Mexico President

Mexico proposes pausing relations with Spain

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Mexico’s President Andres Manuel Lopez Obrador called Wednesday (Feb. 9) for a “pause” in relations with Spain.

“The pause is: we’re going to give ourselves time to respect each other and not be seen as a land of conquest,” AFP quoted Lopez Obrador as saying. “We do want to have good relations with all governments… but we don’t want them to rob us,” he added.

His statements during his daily news conference came amid frictions with Spanish companies that he accuses of corruption. He highlighted power company Iberdrola and oil firm Repsol as firms that benefited from past Mexican governments.

“There was a plot at the top, an economic, political promiscuity at top of the governments of Mexico and Spain, but for like three administrations running, and Mexico had the worst of it, they plundered us. So the best thing is to have a break, a breather (in relations),” Lopez Obrador told reporters.

Although the relationship with Spain “is not good now,” Mexico has no plan to break off diplomatic ties or recall its ambassador, Lopez Obrador said. He also stated that both countries should respect each other.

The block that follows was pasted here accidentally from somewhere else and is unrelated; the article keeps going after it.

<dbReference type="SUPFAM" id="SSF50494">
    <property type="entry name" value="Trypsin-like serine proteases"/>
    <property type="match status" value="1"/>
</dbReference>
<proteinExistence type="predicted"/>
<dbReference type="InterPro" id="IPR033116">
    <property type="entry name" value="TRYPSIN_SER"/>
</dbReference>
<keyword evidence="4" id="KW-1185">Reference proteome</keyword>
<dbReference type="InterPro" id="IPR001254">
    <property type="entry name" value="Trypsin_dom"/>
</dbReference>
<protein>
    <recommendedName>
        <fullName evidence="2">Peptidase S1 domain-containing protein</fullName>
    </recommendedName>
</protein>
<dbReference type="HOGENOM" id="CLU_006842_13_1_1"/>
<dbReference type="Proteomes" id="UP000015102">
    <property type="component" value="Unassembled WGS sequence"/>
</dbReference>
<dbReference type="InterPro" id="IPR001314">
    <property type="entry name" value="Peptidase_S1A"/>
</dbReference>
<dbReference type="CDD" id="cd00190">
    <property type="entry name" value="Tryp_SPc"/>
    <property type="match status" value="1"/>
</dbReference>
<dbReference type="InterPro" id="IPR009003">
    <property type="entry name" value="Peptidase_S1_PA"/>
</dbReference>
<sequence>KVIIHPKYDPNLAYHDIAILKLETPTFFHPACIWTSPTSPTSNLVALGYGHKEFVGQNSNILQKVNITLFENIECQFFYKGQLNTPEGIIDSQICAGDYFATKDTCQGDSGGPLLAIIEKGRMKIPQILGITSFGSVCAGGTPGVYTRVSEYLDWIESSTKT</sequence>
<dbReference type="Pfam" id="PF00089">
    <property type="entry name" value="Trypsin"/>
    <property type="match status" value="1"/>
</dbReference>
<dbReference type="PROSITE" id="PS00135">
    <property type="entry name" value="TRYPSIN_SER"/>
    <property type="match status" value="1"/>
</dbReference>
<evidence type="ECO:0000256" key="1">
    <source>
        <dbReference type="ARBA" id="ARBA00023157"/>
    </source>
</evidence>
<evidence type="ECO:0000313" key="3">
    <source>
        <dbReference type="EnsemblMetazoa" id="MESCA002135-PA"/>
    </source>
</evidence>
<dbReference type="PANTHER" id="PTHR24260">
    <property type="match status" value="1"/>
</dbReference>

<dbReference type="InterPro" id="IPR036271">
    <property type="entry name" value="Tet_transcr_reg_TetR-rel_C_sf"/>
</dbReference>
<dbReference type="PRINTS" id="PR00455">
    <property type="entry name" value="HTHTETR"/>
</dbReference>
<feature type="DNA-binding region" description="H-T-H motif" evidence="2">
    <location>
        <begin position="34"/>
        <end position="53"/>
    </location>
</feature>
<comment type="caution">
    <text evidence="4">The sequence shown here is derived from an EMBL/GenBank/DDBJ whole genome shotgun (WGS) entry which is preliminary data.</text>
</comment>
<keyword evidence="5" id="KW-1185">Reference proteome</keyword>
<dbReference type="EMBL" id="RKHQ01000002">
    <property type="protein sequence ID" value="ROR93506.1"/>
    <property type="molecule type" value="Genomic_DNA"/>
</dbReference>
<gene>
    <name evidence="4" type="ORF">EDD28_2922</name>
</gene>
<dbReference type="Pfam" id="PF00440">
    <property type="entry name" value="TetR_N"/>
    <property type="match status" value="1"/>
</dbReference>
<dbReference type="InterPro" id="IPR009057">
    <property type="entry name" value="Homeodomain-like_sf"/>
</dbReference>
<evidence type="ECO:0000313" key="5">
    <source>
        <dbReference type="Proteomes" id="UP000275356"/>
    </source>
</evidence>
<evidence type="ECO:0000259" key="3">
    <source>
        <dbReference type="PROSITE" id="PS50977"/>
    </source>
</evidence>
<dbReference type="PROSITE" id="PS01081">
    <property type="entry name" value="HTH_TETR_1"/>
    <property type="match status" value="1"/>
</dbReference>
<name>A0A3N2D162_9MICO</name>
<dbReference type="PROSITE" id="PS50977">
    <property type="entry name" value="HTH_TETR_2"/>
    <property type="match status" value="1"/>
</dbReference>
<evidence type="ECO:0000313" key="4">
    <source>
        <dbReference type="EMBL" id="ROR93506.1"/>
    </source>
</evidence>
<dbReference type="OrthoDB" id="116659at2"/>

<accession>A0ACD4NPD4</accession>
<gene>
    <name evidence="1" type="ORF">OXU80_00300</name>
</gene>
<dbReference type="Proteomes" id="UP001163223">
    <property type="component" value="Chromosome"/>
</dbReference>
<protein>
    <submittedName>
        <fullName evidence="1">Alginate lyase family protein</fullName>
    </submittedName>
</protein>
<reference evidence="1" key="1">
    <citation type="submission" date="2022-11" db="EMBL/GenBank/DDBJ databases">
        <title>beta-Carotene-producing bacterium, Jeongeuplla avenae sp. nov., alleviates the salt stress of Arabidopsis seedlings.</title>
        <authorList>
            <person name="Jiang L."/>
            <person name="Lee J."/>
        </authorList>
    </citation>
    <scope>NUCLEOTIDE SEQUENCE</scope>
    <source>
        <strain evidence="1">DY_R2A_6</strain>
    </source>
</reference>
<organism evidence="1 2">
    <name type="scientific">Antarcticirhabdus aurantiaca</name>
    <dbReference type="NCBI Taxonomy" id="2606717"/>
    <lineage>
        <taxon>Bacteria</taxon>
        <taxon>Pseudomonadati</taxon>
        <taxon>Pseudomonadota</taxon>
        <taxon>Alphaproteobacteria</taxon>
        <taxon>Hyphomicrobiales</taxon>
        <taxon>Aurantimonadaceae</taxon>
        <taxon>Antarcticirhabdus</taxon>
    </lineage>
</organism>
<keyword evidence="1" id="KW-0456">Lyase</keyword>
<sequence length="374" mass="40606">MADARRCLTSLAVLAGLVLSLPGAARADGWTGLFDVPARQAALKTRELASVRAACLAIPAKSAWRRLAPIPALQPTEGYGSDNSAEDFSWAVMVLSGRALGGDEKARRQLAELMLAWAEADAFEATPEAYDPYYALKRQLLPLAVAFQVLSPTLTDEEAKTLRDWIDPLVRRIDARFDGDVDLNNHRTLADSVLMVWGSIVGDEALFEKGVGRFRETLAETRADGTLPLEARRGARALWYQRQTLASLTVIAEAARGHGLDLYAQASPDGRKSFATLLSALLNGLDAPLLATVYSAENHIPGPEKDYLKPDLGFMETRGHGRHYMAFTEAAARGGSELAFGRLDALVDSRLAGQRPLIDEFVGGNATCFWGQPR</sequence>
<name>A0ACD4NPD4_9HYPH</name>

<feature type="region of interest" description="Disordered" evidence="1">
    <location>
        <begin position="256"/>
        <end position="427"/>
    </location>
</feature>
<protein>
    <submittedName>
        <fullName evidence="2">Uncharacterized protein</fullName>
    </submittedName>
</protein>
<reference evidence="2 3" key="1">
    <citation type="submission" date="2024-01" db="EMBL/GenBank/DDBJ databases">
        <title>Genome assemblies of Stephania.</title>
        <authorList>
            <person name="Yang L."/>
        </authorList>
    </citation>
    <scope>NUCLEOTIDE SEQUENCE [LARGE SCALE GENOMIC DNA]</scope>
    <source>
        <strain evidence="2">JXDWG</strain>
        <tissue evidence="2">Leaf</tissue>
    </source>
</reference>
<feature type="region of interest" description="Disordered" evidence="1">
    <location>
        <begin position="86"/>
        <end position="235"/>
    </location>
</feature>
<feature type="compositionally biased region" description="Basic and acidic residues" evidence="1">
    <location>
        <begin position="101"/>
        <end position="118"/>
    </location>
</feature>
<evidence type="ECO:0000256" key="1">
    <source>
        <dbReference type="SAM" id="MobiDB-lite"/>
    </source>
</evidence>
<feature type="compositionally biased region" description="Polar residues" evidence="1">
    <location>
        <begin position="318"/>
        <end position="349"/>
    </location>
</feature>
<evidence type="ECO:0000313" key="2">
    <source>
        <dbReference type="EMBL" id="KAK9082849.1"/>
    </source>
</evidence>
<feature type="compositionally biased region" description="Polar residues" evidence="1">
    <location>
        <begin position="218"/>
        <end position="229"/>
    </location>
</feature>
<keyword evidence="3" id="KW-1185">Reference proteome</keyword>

Relations between Mexico and Spain have been strained since Lopez Obrador, who is known by the acronym AMLO, took office in 2018.
In 2019, AMLO demanded that Spain’s King Felipe VI and Pope Francis should apologize for abuses committed during the Spanish conquest.

Madrid has rejected his demand for an apology for the events of the conquest saying it “cannot be judged in the light of contemporary considerations.”

Modern historians say that conquest was marked by violence, subjugation, cultural suppression, and plunder.

The Spanish benefited from good relations during Mexican dictator Porfirio Diaz’s 1884-1911 rule, but distanced themselves from the upheaval of the 1910-1920 Mexican revolution.

Ties improved again during the Second Spanish Republic from 1931-1939, before Francisco Franco took power.

With reporting by AFP, Reuters, Bloomberg